The children of Yemen continue to endure the misery of a war inflicted by the parties to the conflict, assisted by other states. Their plight has largely been ignored by the international community. Almost 2.3 million children under the age of 5 in Yemen are projected to suffer acute malnutrition in 2021. Of these children, 400,000 are expected to suffer from severe acute malnutrition and they may die if they do not receive urgent treatment.
While the new US administration’s suspension of the decision to designate the de facto authorities as a Foreign Terrorist Organization (FTO) is an important step towards ensuring the continued provision of humanitarian assistance, we reiterate our call for the international community to act urgently to increase financial support that will help to prevent famine in Yemen.
The Group of Experts is dismayed at the shrinking democratic space and lack of fundamental freedoms manifested in continuing restrictions on freedom of expression, freedom of religion, arbitrary deprivation of liberty, enforced disappearance, and intimidation of journalists, human rights defenders, and members of minority groups.
The Group of Experts is appalled that the Safer tanker, loaded with 1.1 million barrels of oil, is at imminent risk of rupture or explosion. If this happens, it will result in an ecological, economic and humanitarian disaster of unprecedented proportions for Yemen and the whole of the Red Sea littoral.
Today, the Group of Experts reiterates what has been established during its last three consecutive mandates: that there are reasonable grounds to believe that all parties to the conflict in Yemen have committed serious crimes, breached international human rights law, and caused an unprecedented humanitarian crisis. The situation has further worsened due to the economic breakdown and permanent damage to public infrastructure occasioned by the war. While the Group of Experts welcomes the recent decisions made by Italy and the USA on arms exports to Saudi Arabia and the United Arab Emirates, in addition to the USA decision to end support for what it calls “offensive operations” in the war in Yemen, we call upon all other States who continue to supply arms to review their positions in line with the requirements of international law. The Group also calls on all third States to contribute to the current peace negotiations to their fullest.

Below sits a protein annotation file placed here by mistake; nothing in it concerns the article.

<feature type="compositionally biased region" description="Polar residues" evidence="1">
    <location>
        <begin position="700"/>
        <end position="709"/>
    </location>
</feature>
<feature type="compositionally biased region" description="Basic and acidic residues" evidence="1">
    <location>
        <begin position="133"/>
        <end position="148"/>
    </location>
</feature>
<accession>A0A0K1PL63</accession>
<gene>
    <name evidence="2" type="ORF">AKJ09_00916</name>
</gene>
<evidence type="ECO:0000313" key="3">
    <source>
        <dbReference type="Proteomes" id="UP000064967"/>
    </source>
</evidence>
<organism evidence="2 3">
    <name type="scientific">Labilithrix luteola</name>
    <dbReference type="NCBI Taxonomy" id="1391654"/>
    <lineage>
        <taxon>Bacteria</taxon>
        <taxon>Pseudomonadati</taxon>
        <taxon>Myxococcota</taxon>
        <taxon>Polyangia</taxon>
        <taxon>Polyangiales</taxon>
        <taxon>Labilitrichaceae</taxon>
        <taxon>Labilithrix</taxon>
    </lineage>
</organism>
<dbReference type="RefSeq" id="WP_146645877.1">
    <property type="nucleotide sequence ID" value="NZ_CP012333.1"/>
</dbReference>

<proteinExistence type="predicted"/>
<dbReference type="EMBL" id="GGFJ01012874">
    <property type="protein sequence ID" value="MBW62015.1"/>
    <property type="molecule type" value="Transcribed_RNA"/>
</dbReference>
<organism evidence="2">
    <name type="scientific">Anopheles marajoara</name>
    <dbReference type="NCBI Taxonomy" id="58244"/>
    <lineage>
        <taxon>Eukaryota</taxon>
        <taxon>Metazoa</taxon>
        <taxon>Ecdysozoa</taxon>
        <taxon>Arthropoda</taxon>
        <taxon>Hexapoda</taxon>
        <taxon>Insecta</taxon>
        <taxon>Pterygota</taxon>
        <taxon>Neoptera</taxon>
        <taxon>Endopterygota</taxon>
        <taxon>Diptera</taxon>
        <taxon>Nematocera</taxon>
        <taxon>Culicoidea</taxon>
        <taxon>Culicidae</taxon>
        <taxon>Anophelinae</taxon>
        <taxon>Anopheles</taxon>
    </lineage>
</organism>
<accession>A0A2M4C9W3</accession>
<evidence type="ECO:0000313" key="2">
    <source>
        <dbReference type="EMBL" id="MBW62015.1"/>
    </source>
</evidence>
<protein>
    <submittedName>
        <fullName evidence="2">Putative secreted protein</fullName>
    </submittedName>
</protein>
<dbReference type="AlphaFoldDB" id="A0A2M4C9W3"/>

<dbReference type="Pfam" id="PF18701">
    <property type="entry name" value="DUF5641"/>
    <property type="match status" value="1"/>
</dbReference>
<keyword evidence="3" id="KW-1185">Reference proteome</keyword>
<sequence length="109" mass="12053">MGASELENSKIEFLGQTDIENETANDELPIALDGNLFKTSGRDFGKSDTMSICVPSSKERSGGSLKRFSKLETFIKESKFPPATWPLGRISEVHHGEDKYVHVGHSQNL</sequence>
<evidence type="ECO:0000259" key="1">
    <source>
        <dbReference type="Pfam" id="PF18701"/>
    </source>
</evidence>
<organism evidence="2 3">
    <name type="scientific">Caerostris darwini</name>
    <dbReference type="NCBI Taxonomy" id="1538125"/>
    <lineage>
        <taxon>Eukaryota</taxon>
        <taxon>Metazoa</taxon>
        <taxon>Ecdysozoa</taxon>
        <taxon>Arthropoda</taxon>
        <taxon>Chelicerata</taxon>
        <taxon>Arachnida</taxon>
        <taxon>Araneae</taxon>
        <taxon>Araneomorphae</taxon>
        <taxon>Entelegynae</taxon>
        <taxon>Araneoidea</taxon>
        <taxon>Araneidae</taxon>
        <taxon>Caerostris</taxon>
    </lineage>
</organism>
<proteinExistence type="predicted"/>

More than ever, the Yemeni people need an unambiguous commitment to helping them to bring lasting peace to their country. This cannot be achieved without strong support for the rule of law and human rights, and ought to be addressed by the international community in a coordinated, inclusive, and integrated manner, since the parties to the conflict have shown themselves incapable of complying with international law or having any regard for the lives and dignity of civilians in the country.
To that end, I urgently call on the Council to expedite and intensify diplomatic efforts to bring about a ceasefire and help create a framework for negotiating a comprehensive and sustainable peace in Yemen.
Thank you, Madam President.